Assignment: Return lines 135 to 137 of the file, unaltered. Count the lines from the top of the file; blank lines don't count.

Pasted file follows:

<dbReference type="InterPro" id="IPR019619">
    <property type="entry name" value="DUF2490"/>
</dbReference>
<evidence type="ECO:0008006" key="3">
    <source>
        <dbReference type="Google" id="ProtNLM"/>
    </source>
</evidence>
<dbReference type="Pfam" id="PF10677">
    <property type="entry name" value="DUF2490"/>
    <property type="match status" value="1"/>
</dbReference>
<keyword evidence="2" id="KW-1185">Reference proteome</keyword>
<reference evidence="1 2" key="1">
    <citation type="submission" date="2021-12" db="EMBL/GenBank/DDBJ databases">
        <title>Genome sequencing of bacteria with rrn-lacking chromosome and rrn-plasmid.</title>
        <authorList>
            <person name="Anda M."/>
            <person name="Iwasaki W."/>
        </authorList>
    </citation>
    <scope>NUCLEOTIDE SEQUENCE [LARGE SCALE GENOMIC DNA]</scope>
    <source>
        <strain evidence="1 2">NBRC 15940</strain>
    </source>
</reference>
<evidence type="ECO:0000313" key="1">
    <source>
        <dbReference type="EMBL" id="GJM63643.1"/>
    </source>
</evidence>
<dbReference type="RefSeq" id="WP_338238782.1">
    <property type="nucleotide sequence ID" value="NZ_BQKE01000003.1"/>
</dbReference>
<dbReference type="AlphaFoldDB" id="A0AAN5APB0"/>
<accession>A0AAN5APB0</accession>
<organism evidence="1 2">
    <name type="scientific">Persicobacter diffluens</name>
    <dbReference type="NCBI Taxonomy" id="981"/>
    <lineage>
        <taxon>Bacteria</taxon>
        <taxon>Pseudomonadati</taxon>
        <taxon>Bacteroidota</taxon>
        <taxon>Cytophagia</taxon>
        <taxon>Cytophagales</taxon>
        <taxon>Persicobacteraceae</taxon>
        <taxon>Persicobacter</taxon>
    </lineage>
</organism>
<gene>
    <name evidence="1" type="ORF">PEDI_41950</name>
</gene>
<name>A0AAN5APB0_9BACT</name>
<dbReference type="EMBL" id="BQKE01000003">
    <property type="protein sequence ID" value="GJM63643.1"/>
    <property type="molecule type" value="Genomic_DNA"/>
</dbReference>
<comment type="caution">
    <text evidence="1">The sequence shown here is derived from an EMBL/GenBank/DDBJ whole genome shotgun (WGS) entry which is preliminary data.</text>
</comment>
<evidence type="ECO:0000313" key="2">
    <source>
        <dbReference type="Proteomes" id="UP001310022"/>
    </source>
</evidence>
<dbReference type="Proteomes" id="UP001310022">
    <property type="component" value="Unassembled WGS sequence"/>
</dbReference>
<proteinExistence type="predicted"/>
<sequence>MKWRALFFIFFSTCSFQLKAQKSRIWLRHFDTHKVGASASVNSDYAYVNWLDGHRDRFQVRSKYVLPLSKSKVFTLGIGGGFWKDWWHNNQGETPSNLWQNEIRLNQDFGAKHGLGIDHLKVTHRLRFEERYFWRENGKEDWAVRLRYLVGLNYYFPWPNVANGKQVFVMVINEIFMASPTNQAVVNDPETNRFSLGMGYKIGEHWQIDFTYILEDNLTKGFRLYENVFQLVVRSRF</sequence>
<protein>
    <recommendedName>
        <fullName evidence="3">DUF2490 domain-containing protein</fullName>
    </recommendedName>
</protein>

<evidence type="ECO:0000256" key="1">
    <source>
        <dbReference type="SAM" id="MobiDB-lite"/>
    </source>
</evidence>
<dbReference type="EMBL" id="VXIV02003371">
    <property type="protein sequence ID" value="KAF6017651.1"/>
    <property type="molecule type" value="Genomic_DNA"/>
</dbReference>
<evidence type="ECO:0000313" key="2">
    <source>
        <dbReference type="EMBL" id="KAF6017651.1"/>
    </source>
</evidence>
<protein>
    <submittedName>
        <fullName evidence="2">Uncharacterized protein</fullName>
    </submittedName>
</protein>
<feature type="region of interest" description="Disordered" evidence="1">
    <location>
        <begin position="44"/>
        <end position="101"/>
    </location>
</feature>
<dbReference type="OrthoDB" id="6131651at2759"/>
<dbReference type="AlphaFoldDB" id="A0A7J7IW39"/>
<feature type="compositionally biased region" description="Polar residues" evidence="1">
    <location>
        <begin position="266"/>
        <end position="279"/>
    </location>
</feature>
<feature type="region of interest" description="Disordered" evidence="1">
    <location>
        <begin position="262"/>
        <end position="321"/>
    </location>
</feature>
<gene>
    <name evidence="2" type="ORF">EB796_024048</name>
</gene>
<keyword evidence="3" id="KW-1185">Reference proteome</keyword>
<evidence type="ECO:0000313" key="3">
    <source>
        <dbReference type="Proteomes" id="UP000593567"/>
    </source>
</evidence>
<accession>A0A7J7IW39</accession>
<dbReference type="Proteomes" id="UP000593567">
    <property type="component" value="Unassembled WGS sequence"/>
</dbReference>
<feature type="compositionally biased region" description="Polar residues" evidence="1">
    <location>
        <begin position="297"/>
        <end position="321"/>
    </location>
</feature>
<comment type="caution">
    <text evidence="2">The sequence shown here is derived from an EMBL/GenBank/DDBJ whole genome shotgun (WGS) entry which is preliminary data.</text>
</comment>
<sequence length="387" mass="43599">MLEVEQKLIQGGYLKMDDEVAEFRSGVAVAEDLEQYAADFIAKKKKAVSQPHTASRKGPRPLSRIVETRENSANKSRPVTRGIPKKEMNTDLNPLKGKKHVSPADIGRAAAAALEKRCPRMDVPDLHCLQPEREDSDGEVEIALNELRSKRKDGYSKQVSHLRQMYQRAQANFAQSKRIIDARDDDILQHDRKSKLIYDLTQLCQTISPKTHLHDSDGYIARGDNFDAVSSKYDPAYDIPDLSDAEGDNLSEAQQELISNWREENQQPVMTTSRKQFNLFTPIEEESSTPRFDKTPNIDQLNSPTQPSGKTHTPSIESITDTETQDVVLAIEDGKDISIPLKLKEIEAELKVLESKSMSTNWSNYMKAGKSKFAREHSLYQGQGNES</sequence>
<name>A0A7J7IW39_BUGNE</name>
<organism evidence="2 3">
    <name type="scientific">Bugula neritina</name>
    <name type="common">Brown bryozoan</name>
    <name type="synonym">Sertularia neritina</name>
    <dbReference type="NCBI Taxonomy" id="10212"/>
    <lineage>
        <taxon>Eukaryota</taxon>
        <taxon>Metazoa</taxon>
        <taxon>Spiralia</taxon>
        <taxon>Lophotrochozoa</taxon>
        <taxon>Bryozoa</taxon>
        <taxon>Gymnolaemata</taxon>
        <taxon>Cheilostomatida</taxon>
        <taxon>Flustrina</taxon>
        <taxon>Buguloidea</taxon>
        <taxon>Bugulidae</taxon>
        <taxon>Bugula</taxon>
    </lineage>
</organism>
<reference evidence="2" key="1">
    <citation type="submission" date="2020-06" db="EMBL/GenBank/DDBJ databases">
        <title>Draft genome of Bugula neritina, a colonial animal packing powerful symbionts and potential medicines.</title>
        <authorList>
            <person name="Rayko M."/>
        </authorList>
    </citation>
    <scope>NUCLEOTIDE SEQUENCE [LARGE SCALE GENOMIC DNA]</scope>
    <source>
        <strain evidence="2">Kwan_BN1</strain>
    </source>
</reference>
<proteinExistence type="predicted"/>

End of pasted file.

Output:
    <text evidence="2">The sequence shown here is derived from an EMBL/GenBank/DDBJ whole genome shotgun (WGS) entry which is preliminary data.</text>
</comment>
<sequence length="387" mass="43599">MLEVEQKLIQGGYLKMDDEVAEFRSGVAVAEDLEQYAADFIAKKKKAVSQPHTASRKGPRPLSRIVETRENSANKSRPVTRGIPKKEMNTDLNPLKGKKHVSPADIGRAAAAALEKRCPRMDVPDLHCLQPEREDSDGEVEIALNELRSKRKDGYSKQVSHLRQMYQRAQANFAQSKRIIDARDDDILQHDRKSKLIYDLTQLCQTISPKTHLHDSDGYIARGDNFDAVSSKYDPAYDIPDLSDAEGDNLSEAQQELISNWREENQQPVMTTSRKQFNLFTPIEEESSTPRFDKTPNIDQLNSPTQPSGKTHTPSIESITDTETQDVVLAIEDGKDISIPLKLKEIEAELKVLESKSMSTNWSNYMKAGKSKFAREHSLYQGQGNES</sequence>